Encyclopedia of Geobiology

2011 Edition
| Editors: Joachim Reitner, Volker Thiel

Soda Ocean Hypothesis

  • Stephan Kempe
  • Jozef Kazmierczak
Reference work entry
DOI: https://doi.org/10.1007/978-1-4020-9212-1_192

Definition

The “soda ocean hypothesis” (SOH) stands for the concept of an early (i.e., in essence Precambrian) alkaline or even highly “alkaline ocean,” in analogy to the chemistry of the present-day “soda lakes.”

Soda ocean hypothesis (SOH)

The SOH has been advanced in biology (e.g., Snyder and Fox, 1975) for biochemical reasons before it was developed in earth sciences for geochemical reasons (Kempe and Degens, 1985; Kempe et al., 1989; Kempe and Kazmierczak, 1994).

In biology, the SOH rests on the observations that certain reactions considered essential for biogenesis would be favored by alkaline conditions (e.g., Abelson, 1966). One of those is the experimental observation that peptide bonds are more stable in alkaline than in acidic environments (e.g., Dose and Rauchfuss, 1972).

In earth sciences, the SOH rests on elemental mass balances, thermodynamic and kinetic arguments, and the analogy to modern soda lakes. These arguments are in short:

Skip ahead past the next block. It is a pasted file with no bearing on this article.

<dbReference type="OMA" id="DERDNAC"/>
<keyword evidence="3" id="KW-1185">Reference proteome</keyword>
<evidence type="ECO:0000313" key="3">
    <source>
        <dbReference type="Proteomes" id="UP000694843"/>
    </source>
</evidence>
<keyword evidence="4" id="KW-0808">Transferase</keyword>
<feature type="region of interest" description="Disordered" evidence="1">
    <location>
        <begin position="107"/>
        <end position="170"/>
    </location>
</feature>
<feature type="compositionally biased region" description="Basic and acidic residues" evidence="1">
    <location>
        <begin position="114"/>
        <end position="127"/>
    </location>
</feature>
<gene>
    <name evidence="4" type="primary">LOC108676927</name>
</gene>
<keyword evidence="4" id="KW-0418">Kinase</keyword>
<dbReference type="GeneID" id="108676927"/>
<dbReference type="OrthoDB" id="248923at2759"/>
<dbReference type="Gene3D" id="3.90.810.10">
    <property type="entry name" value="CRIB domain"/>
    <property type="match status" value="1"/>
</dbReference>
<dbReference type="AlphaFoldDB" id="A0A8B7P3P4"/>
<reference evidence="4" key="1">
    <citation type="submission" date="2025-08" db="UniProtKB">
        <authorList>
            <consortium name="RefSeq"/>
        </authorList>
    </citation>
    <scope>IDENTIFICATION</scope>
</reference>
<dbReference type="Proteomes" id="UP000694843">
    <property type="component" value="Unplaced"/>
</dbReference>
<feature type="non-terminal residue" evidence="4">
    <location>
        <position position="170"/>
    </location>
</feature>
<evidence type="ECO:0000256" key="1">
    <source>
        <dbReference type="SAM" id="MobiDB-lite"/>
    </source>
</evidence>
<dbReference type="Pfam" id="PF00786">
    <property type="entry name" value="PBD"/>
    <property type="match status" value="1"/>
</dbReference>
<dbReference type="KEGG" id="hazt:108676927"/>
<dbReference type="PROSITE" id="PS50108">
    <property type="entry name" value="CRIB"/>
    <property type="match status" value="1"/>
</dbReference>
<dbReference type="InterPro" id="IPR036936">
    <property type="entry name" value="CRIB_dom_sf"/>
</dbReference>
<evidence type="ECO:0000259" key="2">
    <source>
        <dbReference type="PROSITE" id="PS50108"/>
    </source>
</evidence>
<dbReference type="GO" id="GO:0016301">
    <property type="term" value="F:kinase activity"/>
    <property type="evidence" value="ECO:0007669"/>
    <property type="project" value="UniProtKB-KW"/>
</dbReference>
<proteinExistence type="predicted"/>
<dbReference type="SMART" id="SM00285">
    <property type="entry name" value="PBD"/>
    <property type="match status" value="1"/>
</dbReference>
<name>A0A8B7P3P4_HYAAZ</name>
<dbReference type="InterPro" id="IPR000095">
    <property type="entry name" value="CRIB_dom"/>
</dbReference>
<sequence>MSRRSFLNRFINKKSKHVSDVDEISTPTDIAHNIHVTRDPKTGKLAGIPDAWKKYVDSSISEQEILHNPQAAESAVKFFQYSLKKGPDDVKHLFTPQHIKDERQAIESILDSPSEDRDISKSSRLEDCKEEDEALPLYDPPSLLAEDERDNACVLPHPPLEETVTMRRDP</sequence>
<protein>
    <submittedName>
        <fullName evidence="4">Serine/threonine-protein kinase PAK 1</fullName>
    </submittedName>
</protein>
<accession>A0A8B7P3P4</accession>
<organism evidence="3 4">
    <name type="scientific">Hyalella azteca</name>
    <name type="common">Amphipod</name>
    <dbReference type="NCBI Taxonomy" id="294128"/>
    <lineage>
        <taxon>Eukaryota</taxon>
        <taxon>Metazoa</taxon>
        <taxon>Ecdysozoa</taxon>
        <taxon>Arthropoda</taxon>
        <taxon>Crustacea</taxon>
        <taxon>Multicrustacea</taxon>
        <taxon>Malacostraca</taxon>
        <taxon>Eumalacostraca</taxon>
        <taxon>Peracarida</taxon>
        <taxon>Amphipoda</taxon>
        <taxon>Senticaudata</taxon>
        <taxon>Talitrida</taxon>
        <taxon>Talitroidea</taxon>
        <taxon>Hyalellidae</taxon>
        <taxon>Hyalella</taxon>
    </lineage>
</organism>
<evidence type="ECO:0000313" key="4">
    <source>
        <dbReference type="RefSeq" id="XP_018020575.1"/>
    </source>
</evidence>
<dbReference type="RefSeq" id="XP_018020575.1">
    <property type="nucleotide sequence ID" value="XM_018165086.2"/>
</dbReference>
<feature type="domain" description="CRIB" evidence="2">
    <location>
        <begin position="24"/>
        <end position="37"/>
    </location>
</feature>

1. 1.

    A CO2-rich atmosphere in the...

Keywords

Saturation Index Soda Lake Early Ocean PCO2 Atmosphere Divalent Earth Alkaline 
These keywords were added by machine and not by the authors. This process is experimental and the keywords may be updated as the learning algorithm improves.
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Copyright information

© Springer Science+Business Media B.V. 2011

Authors and Affiliations

  • Stephan Kempe
    • 1
  • Jozef Kazmierczak
    • 2
  1. 1.Department of Physical Geology and Global Cycles Institute for Applied GeosciencesUniversity of TechnologyDarmstadtGermany
  2. 2.Institute of PaleobiologyPolish Academy of SciencesWarszawaPoland